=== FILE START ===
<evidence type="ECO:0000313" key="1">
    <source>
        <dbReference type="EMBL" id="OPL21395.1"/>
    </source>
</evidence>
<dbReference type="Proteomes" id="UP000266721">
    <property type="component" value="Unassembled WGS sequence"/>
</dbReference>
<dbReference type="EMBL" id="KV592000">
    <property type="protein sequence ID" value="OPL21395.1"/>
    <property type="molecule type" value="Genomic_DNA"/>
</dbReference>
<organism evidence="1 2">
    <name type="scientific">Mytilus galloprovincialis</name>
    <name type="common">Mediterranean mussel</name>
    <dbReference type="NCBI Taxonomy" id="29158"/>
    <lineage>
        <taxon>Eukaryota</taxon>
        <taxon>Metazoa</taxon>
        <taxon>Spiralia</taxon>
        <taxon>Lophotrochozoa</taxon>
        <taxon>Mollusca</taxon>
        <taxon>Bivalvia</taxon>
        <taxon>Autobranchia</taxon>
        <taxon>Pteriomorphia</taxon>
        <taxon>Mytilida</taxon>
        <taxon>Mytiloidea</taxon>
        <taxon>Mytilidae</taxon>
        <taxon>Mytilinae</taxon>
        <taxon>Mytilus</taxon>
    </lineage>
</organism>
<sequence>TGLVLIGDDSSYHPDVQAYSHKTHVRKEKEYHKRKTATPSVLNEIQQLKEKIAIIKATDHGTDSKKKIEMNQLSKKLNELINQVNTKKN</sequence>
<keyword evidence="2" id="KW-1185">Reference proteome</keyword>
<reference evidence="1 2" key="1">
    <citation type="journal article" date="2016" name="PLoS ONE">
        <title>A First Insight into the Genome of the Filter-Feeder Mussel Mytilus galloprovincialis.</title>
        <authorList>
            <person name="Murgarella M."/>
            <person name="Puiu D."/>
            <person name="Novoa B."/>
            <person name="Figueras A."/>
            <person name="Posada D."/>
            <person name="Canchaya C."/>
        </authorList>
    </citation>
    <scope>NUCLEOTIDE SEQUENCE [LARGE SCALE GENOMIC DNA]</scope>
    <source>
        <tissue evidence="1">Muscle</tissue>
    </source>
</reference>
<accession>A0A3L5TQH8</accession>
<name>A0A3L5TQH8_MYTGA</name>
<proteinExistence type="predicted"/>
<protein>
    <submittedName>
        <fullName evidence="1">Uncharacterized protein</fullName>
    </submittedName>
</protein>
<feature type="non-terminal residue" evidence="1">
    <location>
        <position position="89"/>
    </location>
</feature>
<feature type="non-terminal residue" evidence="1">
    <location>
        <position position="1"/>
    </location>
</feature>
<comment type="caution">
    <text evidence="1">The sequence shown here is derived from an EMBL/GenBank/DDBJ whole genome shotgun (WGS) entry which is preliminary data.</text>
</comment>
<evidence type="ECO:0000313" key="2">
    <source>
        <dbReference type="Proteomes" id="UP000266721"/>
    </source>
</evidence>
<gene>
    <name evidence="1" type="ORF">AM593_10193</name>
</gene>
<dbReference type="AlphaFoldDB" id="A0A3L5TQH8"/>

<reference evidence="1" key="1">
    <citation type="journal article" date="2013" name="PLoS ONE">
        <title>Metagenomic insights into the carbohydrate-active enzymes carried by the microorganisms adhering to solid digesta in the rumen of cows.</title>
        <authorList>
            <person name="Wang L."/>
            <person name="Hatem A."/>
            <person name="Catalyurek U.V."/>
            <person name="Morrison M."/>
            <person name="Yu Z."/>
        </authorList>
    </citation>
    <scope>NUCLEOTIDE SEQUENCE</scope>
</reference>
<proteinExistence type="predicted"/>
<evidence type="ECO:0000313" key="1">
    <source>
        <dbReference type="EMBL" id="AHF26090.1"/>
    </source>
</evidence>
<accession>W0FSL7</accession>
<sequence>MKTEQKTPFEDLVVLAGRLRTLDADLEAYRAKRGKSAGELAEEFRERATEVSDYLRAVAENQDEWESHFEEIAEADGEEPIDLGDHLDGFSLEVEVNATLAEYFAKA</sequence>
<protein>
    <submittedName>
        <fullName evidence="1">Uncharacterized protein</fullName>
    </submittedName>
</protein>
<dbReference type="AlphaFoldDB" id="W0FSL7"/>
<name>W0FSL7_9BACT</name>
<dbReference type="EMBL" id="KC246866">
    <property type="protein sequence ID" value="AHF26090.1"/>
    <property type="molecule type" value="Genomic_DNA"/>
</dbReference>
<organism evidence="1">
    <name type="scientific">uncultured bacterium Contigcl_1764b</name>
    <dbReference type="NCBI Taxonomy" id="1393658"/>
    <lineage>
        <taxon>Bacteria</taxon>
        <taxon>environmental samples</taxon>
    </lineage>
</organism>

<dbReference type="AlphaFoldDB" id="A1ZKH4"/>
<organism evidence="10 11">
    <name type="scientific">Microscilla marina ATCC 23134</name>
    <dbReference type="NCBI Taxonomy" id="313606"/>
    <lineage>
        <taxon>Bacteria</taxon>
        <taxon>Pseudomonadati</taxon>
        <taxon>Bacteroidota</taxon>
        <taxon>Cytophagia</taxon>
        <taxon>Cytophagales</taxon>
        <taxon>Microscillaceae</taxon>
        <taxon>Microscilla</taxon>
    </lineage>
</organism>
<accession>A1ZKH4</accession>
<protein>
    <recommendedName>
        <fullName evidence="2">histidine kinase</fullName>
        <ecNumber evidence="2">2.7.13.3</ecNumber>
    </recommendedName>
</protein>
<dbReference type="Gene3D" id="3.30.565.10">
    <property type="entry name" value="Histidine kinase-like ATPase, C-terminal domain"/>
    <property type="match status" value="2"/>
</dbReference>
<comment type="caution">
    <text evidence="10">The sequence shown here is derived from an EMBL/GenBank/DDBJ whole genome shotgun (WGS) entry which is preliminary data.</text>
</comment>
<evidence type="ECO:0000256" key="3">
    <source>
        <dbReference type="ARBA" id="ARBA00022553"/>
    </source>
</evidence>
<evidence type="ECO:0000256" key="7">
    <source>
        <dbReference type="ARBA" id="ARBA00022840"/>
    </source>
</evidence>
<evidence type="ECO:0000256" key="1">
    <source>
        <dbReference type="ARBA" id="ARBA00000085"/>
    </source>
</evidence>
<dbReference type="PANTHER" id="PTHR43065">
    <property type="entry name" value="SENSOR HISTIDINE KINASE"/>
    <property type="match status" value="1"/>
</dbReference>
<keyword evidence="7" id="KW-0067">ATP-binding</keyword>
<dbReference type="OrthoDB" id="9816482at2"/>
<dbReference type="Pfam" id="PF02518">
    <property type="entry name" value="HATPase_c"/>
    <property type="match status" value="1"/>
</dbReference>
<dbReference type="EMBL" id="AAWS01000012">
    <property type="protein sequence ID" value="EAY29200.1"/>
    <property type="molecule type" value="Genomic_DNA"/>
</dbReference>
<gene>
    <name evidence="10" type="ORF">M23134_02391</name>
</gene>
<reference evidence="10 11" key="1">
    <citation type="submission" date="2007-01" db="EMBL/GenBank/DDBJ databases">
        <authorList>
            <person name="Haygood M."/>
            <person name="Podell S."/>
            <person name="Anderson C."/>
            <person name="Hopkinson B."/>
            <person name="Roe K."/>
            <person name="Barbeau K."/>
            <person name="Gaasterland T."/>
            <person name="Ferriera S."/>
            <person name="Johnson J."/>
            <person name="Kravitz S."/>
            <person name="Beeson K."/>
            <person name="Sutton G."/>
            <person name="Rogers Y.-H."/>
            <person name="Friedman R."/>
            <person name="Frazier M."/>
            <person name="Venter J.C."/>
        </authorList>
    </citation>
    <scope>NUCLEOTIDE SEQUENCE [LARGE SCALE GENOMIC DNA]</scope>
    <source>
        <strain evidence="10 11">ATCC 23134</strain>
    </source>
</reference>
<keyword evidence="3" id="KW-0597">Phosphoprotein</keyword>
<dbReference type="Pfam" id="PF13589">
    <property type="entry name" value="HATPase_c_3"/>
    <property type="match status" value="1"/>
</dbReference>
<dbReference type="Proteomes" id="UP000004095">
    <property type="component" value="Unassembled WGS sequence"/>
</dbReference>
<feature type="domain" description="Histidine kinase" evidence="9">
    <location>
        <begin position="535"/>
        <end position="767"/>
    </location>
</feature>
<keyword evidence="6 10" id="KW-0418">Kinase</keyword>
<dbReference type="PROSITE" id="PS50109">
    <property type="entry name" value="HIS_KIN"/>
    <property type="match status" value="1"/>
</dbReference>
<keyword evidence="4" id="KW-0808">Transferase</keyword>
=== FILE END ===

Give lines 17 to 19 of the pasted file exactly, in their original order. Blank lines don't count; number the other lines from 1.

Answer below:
    <lineage>
        <taxon>Eukaryota</taxon>
        <taxon>Metazoa</taxon>